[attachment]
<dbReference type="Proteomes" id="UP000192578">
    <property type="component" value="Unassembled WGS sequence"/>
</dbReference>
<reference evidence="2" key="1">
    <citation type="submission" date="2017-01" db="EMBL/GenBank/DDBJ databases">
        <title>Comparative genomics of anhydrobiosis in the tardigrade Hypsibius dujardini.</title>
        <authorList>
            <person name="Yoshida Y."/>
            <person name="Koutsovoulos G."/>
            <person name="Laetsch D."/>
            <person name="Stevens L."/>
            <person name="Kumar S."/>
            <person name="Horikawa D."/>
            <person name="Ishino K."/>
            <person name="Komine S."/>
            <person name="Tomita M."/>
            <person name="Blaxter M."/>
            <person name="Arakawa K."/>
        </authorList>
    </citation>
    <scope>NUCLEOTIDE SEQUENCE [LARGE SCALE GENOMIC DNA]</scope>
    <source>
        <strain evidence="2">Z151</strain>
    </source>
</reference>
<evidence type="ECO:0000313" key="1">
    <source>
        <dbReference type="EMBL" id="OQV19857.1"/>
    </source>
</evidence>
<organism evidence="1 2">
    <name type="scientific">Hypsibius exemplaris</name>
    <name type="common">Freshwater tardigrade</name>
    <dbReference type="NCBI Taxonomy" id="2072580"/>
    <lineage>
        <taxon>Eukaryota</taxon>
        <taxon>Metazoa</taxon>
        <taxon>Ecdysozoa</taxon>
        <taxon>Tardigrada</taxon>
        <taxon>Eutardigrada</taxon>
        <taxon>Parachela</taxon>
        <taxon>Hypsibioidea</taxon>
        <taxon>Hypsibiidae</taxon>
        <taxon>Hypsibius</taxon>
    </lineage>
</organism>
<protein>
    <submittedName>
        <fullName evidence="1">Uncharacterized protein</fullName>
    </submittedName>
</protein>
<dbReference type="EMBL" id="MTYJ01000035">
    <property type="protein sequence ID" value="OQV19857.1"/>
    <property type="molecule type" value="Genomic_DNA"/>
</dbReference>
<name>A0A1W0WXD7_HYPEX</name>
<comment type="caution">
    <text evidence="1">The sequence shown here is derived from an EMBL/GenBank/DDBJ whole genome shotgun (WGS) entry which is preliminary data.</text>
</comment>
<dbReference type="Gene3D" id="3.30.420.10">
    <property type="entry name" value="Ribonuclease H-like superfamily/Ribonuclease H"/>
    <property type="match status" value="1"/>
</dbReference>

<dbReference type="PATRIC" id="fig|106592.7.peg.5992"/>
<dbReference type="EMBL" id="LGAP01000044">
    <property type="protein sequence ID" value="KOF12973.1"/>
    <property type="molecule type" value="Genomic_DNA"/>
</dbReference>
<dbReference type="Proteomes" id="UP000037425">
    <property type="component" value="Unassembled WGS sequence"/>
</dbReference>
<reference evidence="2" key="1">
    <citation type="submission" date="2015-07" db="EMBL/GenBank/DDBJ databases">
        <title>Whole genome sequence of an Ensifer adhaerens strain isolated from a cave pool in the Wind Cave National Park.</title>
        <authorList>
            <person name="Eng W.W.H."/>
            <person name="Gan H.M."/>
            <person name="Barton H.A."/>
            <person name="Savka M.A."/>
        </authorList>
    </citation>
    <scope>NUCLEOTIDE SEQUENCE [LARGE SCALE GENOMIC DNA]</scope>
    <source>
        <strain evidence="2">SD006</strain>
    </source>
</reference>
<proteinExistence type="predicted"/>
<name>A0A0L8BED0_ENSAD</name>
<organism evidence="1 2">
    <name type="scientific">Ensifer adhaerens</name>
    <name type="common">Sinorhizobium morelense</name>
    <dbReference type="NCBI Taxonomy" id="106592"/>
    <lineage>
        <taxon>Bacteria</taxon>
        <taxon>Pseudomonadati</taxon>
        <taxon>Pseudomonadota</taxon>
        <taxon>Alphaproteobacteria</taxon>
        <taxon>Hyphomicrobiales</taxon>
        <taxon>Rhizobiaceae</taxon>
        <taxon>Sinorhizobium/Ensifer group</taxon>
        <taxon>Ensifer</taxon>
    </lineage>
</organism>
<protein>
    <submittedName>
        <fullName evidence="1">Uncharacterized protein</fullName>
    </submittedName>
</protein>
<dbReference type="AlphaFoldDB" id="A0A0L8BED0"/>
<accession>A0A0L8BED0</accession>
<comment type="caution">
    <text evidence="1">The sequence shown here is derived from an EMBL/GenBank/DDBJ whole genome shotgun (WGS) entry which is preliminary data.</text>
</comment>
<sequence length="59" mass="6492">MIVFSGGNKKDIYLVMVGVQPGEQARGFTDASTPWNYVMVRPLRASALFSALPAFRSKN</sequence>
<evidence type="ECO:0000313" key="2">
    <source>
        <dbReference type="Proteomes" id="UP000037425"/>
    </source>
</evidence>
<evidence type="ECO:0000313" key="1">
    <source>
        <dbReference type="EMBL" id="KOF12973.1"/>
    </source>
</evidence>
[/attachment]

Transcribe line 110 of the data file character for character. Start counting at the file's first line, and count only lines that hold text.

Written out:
<accession>A0A0L8BED0</accession>